Neil's Brain - CHP 1 THE TIMED SCRUB is an operating room...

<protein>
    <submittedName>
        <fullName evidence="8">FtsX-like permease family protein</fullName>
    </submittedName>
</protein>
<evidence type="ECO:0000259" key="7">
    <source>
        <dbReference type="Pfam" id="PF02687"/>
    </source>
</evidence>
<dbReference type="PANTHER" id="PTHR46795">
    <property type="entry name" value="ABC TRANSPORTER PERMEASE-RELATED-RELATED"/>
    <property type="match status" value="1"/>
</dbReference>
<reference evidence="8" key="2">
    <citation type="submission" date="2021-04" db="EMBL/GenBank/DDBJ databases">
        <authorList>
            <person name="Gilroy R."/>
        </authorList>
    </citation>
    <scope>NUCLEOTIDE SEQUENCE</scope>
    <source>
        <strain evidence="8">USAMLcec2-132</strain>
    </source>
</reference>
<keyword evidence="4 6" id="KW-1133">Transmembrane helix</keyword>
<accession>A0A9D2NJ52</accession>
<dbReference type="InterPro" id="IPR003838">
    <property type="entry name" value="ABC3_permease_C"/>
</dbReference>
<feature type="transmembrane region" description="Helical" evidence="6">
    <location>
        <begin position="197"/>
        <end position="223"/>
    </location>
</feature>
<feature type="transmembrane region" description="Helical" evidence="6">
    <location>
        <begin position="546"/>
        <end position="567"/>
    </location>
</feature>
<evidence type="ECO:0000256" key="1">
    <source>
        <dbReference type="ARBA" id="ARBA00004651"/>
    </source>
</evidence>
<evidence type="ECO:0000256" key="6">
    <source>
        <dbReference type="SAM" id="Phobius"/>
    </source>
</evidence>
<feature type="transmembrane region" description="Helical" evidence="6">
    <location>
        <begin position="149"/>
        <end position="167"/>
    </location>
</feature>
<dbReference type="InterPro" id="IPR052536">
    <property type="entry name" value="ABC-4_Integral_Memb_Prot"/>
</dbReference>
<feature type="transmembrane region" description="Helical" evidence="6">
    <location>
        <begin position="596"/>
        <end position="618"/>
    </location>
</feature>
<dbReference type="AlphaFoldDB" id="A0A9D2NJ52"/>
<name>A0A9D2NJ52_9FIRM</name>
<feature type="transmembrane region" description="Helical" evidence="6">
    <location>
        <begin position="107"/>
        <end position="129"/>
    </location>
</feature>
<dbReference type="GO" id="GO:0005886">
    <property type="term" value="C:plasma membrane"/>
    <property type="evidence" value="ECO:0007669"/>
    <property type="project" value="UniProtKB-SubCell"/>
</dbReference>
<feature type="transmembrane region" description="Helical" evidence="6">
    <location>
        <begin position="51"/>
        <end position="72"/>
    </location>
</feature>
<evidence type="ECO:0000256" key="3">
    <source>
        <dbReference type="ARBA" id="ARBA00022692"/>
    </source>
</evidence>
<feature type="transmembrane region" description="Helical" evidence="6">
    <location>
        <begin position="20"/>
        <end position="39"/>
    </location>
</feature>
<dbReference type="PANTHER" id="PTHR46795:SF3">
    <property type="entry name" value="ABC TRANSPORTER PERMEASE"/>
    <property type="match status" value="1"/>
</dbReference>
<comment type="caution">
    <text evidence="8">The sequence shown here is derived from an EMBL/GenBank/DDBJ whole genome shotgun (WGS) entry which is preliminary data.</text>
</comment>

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CHP 1 THE TIMED SCRUB is an operating room ritual, and I’m a little out of practice. Keep those elbows down, I remind myself, so that the water drips off them rather than running the other way, from dirty to clean areas. Scrub, scrub. Three more minutes to go on the scrub, then my grand entrance into the O.R. Though I have to think about it because I do it so infrequently, this scrub is automatic for a surgeon, requiring as little thought as riding a bicycle. A surgeon gets ten quiet minutes to think about the patient, contemplate the novelties of the case, reflect on what the patient said when asked about preferences. In this type of neurosurgery, there may be a lot of on-the-spot tailoring of the surgery to the unique aspects of the patient’s brain. And there are often serious value judgments to be made, ones that the patient will have to live with ever after. Conflicts can arise, between getting rid of the patient’s epileptic seizures and preserving his language and memory abilities intact. One of the neurosurgical principles in such matters is, "Better some seizures than a loss of language abilities." That’s a consideration that could arise later today, when some of Neil’s brain is being removed. There is a window next to the scrub sink, and I look into the O.R. to see how things are going. I see the big blue-green tent, created with sterile sheets, but it mostly hides Neil. I remember seeing him at the pre-op conference: the one patient, and twenty inquisitive doctors. Not the usual patient-to-physician ratio, even hereabouts. The conference brings out many people like me who are interested in how the brain normally works, crowding in with the usual specialists in treating epileptics. Before the conference, when Neil and I were talking about writers, he said that he was becoming a rather specialized kind of writer himself: writing letters-to-the-editor about wearing seat belts. The skull fracture that caused his epilepsy came from a collision with the steering wheel fifteen years ago, during one of those quick trips to the grocery store. Like most epileptics who are surgical candidates, Neil is highly motivated. A long day of surgery, he said, was nothing compared to coping with a seizure almost every week. And besides, he added, he had always wondered how his brain worked; maybe he might learn a little. Unlike many of the mentally ill, epileptics often have quite a bit of insight into their problem. Seizures are only temporary, with little in the way of problems between them. A single seizure usually won’t hurt you, unless you are driving a car or flying an airplane. It’s all the repetitions that make it a serious problem. About one in four epileptics isn’t helped by anticonvulsant drugs. If the epileptic "pacemaker" area can be identified, and is in a place where it is doing more harm than good, it can sometimes be surgically removed. This requires a lot of testing, once the brain’s surface is exposed to the light of day, to identify the troublesome region.
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